CDC: Swine flu less widespread, down to 32 states
Finally, some good news about the flu swine from the Centers of Disease Prevention and Control (CDC). It seems to be on the wane in the US. Infection was widespread in 48 states in October and in 43 states in early November. As of November 21, it was down to 32 states. Unfortunately, the number of deaths especially among children does not seem to be waning. There were 27 new lab-confirmed H1N1 deaths in the under 18 year olds on that week, the highest weekly toll so far. There are reports that the H1N1 flu activity in Canada is also easing. In most parts of Europe, the epidemic is just reaching its peak. Health officials at the CDC, however warns that it may not be over yet. They expect to see another peak right after the Christmas holidays when children go back to school.
H1N1 activity waxes, wanes: WHO
In fact, flu expert at the World Health Organization (WHO) Keiji Fukuda believes we may not be out of the wood yet. Reports show that the flu is peaking, even waning in some areas. “I think it’s a little bit early to begin those discussions now because we are still in a period where some countries are still increasing in terms of infections, even though in some countries, such as the United States and Canada, it looks like infections and cases are going down.”
FDA Approves Additional Vaccine for 2009 H1N1 Influenza Virus
The US FDA approved another vaccine against the H1N1 flu in November. This was the 5th vaccine to be approved in the US and is manufactured by ID Biomedical Corp. of Quebec, Canada, owned by GlaxoSmithKline PLC (GSK).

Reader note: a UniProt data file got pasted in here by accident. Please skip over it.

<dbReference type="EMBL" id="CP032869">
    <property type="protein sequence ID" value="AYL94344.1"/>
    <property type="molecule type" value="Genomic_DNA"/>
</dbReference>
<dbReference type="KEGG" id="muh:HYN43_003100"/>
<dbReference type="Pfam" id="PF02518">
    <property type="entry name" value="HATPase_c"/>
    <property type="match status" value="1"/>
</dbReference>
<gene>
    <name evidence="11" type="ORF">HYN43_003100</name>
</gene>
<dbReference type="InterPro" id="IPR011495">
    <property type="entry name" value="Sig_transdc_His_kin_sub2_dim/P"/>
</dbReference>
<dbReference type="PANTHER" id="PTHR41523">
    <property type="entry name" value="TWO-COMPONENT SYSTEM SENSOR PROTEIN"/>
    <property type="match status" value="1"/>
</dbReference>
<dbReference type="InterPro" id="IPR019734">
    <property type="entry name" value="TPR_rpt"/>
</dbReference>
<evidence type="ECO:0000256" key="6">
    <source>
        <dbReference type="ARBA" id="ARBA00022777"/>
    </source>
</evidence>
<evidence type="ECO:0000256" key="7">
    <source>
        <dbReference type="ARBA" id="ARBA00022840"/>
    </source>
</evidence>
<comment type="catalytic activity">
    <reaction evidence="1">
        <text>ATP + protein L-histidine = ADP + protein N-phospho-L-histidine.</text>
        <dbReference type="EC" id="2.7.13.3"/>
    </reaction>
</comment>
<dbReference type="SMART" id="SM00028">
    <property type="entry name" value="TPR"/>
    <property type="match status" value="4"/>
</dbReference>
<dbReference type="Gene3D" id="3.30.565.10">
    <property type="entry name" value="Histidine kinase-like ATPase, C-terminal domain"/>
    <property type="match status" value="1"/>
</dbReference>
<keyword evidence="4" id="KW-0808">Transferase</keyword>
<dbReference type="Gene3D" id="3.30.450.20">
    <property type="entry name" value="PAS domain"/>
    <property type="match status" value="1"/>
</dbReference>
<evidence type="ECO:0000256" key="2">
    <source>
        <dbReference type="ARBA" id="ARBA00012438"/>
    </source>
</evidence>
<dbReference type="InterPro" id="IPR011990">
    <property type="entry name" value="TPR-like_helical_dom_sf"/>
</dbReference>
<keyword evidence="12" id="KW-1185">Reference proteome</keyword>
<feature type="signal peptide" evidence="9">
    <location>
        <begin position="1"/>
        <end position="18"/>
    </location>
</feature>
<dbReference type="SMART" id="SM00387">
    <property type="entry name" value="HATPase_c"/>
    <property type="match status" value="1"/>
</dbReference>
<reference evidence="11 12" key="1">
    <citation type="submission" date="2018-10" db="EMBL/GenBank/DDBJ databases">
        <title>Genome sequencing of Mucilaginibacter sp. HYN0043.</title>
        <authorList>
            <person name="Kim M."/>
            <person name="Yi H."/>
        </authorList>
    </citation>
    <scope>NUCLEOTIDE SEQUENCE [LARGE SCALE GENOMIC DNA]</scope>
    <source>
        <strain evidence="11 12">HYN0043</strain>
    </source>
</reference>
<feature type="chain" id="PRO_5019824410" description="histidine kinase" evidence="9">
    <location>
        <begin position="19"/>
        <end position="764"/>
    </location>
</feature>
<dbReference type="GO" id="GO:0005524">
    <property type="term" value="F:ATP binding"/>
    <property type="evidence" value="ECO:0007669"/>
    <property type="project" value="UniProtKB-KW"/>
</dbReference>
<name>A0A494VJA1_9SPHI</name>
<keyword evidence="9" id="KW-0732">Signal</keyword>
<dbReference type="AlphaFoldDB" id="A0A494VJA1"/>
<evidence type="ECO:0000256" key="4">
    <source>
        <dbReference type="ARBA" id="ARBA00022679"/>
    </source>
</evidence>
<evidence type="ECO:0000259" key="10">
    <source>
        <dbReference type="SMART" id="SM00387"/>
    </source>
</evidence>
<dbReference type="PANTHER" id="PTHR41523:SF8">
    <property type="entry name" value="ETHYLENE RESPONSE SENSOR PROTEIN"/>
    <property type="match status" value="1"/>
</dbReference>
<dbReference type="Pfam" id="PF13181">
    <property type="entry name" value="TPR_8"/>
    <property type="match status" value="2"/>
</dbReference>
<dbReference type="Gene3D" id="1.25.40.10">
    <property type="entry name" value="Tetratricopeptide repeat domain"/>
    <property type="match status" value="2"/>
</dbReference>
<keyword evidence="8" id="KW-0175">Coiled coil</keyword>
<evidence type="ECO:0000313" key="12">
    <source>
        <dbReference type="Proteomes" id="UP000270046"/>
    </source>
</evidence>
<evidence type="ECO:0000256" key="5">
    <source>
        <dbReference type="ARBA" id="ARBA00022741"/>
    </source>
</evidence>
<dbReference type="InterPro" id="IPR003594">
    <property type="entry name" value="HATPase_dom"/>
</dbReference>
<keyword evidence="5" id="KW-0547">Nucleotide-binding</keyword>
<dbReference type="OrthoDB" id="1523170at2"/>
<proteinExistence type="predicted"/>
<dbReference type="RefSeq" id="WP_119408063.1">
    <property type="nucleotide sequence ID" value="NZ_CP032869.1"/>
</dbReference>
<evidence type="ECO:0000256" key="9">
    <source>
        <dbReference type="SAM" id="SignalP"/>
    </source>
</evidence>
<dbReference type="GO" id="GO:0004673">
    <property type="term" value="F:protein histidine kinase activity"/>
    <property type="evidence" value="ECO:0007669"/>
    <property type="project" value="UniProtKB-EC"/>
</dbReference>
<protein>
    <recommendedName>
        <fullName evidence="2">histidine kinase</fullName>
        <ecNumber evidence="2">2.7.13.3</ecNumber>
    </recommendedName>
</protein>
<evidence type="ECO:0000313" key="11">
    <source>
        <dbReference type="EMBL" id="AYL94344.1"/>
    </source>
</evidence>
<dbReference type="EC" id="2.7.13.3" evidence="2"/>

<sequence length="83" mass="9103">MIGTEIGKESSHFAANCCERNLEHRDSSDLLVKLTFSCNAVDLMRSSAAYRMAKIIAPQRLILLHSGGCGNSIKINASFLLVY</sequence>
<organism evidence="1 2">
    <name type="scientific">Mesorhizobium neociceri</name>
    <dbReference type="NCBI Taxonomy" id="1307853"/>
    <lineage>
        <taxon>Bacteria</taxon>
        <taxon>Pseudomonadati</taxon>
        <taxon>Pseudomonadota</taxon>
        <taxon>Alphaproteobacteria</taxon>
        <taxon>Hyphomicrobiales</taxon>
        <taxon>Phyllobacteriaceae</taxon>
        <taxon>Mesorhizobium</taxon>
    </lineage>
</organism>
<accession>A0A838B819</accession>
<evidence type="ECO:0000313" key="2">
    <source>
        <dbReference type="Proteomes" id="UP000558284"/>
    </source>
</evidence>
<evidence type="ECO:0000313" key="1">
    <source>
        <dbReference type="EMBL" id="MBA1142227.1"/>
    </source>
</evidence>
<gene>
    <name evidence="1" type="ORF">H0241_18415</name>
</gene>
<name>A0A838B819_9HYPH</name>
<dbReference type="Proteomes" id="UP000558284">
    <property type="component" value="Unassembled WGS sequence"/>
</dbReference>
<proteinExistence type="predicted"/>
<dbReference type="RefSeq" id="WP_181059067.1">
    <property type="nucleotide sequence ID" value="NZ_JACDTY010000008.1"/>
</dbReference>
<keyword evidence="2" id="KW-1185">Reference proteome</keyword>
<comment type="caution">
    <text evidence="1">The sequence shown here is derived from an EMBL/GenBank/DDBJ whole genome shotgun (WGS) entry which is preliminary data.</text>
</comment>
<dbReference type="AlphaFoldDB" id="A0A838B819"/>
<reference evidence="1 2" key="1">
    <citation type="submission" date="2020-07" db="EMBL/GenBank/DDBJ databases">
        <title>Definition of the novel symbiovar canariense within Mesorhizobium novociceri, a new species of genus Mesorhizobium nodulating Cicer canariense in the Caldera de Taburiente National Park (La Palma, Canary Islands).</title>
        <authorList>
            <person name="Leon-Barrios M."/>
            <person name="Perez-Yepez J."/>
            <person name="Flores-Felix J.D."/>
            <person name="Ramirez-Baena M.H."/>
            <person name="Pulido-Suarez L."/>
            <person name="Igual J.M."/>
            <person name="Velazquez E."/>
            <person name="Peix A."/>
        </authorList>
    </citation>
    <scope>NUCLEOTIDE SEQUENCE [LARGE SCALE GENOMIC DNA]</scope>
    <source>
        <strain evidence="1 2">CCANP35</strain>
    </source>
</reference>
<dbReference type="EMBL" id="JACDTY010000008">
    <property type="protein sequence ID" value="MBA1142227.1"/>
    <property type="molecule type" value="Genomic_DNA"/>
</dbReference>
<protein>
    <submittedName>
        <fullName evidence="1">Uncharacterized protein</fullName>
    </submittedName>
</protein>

WHO approves Glaxo’s swine flu shot
The World Health Organization (WHO) has also certified one of GSK’s flu vaccine made in Canada for distribution in 95low-income countries. This vaccine contains an adjuvant which will boost the immune system.
A batch of the same vaccine was withdrawn last month due to the high incidence of allergic reactions.
Flu.gov on Twitter
To spread the flu news faster that the flu bug is spreading, health authorities in the US is using social media particularly twitter. The FluGov twitter bio says “One-stop access to U.S. Government H1N1, avian and pandemic flu information.” Check out the latest webcast in a briefing by CDC director Dr. Thomas Frieden.
WHO: Clinical Management of Human Infection with Pandemic (H1N1) 2009: Revised Guidance
WHO also issued a revision of the H1N1 flu guidelines which included
- risk factors for severe disease
- signs and symptoms of progressive disease
- treatment, both outpatient and in hospitals, and
- clinical care for resource-poor settings.